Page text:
Our staff brings years of experience covering a wide variety of disciplines including public relations, journalism, research, writing, activism, web design, graphic design, and more. These are the experts that keep their eyes open to the bioethics issues coming down the pike and provide the tools and skills necessary for CBC to respond quickly with the right resources.
Jennifer Lahl, R.N., M.A.
Jennifer Lahl is founder and president of The Center for Bioethics and Culture Network. Lahl couples her 25 years of experience as a pediatric critical care nurse, a hospital administrator, and a senior-level nursing manager with a deep passion to speak for those who have no voice. Lahl’s writings have appeared in various publications including Cambridge University Press, the San Francisco Chronicle, the Dallas Morning News, and the American Journal of Bioethics. As a field expert, she is routinely interviewed on radio and television including ABC, CBS, PBS, and NPR. She is also called upon to speak alongside lawmakers and members of the scientific community, even being invited to speak to members of the European Parliament in Brussels to address issues of egg trafficking; she has three times addressed the United Nations during the Commission on the Status of Women on egg and womb trafficking.
In 2009, Lahl was associate producer of the documentary film Lines That Divide: The Great Stem Cell Debate, which was an official selection of the 2010 California Independent Film Festival. In 2010, she made her writing and directing debut producing the documentary film Eggsploitation, which has been awarded Best Documentary by the California Independent Film Festival and has sold in more than 30 countries. An updated and expanded version of Eggsploitation was released in the fall of 2013. She is also Director, Executive Producer, and co-writer of Anonymous Father’s Day (2011), a documentary film exploring the stories of women and men who were created by anonymous sperm donation. In 2014 she completed what is now a trilogy of films on the ethics of third-party reproduction with Breeders: A Subclass of Women?, which focuses on surrogacy. In July 2015, she released a documentary short Maggie's Story, which follows one woman’s egg donation journey. Compassion and Choice: Denied (2016) is a short documentary on physician assisted suicide. Lahl’s next feature film, #BigFertility was released in the fall of 2018. Her most recent film, Trans Mission: What’s the Rush to Reassign Gender? was just released in June of 2021. All of her films are available for FREE streaming on The Center for Bioethics and Culture Network's YouTube channel.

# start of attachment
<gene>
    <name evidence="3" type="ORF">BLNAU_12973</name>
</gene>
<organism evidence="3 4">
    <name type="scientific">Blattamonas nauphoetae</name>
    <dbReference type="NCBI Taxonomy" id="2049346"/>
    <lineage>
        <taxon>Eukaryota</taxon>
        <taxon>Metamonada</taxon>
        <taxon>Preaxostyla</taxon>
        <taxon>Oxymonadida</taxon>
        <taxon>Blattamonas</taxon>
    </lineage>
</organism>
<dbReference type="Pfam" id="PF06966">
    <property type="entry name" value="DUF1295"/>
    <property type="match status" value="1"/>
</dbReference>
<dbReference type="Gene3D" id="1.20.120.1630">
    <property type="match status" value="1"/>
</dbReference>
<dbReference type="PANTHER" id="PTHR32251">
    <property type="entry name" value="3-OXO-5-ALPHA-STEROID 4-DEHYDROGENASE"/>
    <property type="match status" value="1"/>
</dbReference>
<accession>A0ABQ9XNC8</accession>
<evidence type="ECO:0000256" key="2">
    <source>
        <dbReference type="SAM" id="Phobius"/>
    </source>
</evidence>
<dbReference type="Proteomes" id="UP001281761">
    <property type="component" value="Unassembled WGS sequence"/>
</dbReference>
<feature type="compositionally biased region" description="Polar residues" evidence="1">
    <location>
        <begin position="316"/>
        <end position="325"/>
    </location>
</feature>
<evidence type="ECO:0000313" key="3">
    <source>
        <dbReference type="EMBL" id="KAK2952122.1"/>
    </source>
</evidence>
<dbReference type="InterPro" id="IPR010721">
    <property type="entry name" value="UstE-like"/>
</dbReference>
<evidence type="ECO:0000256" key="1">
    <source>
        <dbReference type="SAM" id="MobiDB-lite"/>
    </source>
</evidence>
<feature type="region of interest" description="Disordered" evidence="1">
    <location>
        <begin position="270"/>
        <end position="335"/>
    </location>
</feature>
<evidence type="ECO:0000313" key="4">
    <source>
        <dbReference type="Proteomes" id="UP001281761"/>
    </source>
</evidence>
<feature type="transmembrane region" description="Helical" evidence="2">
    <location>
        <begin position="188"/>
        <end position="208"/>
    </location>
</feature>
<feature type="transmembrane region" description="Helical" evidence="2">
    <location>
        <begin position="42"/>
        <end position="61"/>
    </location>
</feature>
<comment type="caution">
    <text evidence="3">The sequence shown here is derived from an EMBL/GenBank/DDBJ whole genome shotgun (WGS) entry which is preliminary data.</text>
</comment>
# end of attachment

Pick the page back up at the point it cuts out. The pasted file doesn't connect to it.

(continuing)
Kallie started her professional career as a scientist in the Department of Obstetrics and Gynecology at Vanderbilt University utilizing a M.S. degree in Reproductive Physiology from Purdue University. While assisting in the investigation of endometriosis and pre-term birth, she decided that she wanted to interact more with women in a clinical role and went back to school to become a registered nurse. After living in Indiana, Tennessee, and Ohio, Kallie finally found her way to the Bay Area to work with Jennifer Lahl. Kallie will tell you that she is passionate about two things: her family and women’s health. Kallie resides with her husband in the Bay Area and still works as a labor and delivery nurse while writing and working for the CBC.
Backed by 18 years of management, leadership and administrative experience, and having traveled extensively throughout the US and Internationally, Amy brings a global perspective to CBC’s advocacy efforts. Amy deeply values the opportunity to assist the CBC team in reaching their goals.
European Special Consultant
Gary Powell is the European Special Consultant to the Center for Bioethics and Culture. In 2021 he was appointed as Research Fellow at the Bow Group, the oldest conservative think tank in the United Kingdom. He studied Philosophy under the tutorship of Baroness Mary Warnock, who chaired the UK Committee of Inquiry into Human Fertilisation and Embryology that led to the Human Fertilisation and Embryology Act 1990. Gary regards surrogacy as a human rights violation similar to the sale of human organs and campaigns internationally to raise consciousness about the harm it causes to vulnerable people. As a gay man, he opposes surrogacy as an unacceptable LGBT rights objective on account of the serious violations it causes to the rights of other groups.